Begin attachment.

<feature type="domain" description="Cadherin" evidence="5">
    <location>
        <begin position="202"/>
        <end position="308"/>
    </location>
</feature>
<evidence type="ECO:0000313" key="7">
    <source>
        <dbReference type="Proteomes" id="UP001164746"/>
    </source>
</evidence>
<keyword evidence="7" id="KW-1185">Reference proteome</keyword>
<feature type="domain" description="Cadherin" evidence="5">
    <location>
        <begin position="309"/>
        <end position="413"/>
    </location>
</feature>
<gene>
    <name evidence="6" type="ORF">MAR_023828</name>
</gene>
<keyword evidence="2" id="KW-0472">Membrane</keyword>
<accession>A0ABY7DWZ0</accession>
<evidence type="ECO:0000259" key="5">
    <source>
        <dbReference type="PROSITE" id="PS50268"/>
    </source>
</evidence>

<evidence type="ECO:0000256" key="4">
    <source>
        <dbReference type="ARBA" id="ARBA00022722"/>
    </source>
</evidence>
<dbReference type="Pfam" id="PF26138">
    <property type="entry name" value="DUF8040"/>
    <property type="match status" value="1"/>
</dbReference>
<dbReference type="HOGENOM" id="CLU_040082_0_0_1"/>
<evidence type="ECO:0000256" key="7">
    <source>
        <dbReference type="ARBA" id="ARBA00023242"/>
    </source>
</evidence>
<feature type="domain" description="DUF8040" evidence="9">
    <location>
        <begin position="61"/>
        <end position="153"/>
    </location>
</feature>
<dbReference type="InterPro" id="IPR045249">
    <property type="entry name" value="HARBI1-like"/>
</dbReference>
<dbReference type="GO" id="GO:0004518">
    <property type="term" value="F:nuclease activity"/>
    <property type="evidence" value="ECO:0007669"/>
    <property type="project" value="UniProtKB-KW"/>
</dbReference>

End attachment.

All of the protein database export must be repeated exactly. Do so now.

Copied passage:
<feature type="domain" description="Cadherin" evidence="5">
    <location>
        <begin position="202"/>
        <end position="308"/>
    </location>
</feature>
<evidence type="ECO:0000313" key="7">
    <source>
        <dbReference type="Proteomes" id="UP001164746"/>
    </source>
</evidence>
<keyword evidence="7" id="KW-1185">Reference proteome</keyword>
<feature type="domain" description="Cadherin" evidence="5">
    <location>
        <begin position="309"/>
        <end position="413"/>
    </location>
</feature>
<gene>
    <name evidence="6" type="ORF">MAR_023828</name>
</gene>
<keyword evidence="2" id="KW-0472">Membrane</keyword>
<accession>A0ABY7DWZ0</accession>
<evidence type="ECO:0000259" key="5">
    <source>
        <dbReference type="PROSITE" id="PS50268"/>
    </source>
</evidence>

<evidence type="ECO:0000256" key="4">
    <source>
        <dbReference type="ARBA" id="ARBA00022722"/>
    </source>
</evidence>
<dbReference type="Pfam" id="PF26138">
    <property type="entry name" value="DUF8040"/>
    <property type="match status" value="1"/>
</dbReference>
<dbReference type="HOGENOM" id="CLU_040082_0_0_1"/>
<evidence type="ECO:0000256" key="7">
    <source>
        <dbReference type="ARBA" id="ARBA00023242"/>
    </source>
</evidence>
<feature type="domain" description="DUF8040" evidence="9">
    <location>
        <begin position="61"/>
        <end position="153"/>
    </location>
</feature>
<dbReference type="InterPro" id="IPR045249">
    <property type="entry name" value="HARBI1-like"/>
</dbReference>
<dbReference type="GO" id="GO:0004518">
    <property type="term" value="F:nuclease activity"/>
    <property type="evidence" value="ECO:0007669"/>
    <property type="project" value="UniProtKB-KW"/>
</dbReference>